The negative impact of the Ukraine crisis on Finland’s economic growth is turning out to be greater than projected.
The conflict affects the economy through sanctions, cutting Finland’s GDP by about one and a half per cent.
This is according to the Labour Institute for Economic Research in their latest economic forecast. It is lowering this year’s economic growth forecast to the negative -0.3 per cent. In March they predicted this year’s growth is set at 0.9 per cent.
Next year’s growth the Institute sets to one per cent. In March it had forecast 2.2 per cent.
The effects of the European Union sanctions against Russia – and the Russian counter-sanctions to these – are set to increase towards the end of the year.
Finnish exports to Russia will contract this year by about 20 per cent from last year. Even if the Ukrainian conflict subsides, sanctions will be removed only very gradually, the Institute believes.
The figures for employment are not looking too bright either. The number of unemployed will rise this year by 14,000 people and by 8,000 people next year.
Unemployment is expected to rise to 8.7 percent instead of the current 8.2 per cent. Next year the figure will be 9.0 per cent.
At the beginning of this year the average inflation rate was 1.1 per cent and it is expected to be 0.9 in 2014 for whole. The forecast for 2015 inflation is 1.3 per cent.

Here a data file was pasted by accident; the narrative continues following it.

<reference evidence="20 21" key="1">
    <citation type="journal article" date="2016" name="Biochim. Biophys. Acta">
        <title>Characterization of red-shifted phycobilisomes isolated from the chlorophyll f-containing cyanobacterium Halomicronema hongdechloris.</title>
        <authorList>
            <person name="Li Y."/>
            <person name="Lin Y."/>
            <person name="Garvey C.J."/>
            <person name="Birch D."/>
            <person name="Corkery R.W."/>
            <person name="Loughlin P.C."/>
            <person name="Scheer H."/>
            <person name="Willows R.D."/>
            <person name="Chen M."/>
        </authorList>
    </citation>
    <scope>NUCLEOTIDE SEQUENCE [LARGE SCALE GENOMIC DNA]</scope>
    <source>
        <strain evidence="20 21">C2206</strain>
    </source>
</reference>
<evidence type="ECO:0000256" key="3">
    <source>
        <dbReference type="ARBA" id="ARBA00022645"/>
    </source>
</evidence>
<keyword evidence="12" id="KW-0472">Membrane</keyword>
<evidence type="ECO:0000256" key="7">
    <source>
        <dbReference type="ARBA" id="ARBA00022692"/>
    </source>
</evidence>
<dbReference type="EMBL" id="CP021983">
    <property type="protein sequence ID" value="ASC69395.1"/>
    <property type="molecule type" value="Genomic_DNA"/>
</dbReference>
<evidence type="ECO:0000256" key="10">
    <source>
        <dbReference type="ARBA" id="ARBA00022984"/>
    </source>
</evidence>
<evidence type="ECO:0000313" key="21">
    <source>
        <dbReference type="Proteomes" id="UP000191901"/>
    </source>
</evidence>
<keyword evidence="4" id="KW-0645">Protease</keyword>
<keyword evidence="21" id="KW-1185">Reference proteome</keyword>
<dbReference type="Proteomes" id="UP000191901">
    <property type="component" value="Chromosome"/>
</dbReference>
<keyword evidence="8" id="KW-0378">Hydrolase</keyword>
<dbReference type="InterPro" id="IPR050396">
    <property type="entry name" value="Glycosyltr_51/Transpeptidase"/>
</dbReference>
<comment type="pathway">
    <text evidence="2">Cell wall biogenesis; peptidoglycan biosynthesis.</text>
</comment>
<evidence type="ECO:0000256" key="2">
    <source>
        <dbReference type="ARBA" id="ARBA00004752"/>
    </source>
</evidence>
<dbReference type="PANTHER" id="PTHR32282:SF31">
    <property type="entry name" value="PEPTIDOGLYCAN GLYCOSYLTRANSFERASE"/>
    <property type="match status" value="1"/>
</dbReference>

Together with stagnated incomes this means that the real disposable income of households will be cut this year by 0.4 per cent. For 2015 the Institute forecast a modest growth of 0.4 per cent.
The central government financial deficit will this year be 7.1 billion Euro. This amounts to 3.5 per cent of Finnish GDP.
The Ministry of Finance estimates that the sustainability gap in Finland’s public finances is 3-4.5 per cent of GDP. To narrow this gap labour market organisations recently agreed – with the support of government – to major employment pension reform.
With working careers becoming longer the sustainablity gap is expected to be less than the earlier estimates. But ”in order to really promote longer working careers, working life should be developed in a way that continuing in work is appealing”, the Institute sums up.
The Labour Institute for Economic Research forecast is available here in English (Pdf)
Helsinki (09.10.2014 – Heikki Jokinen)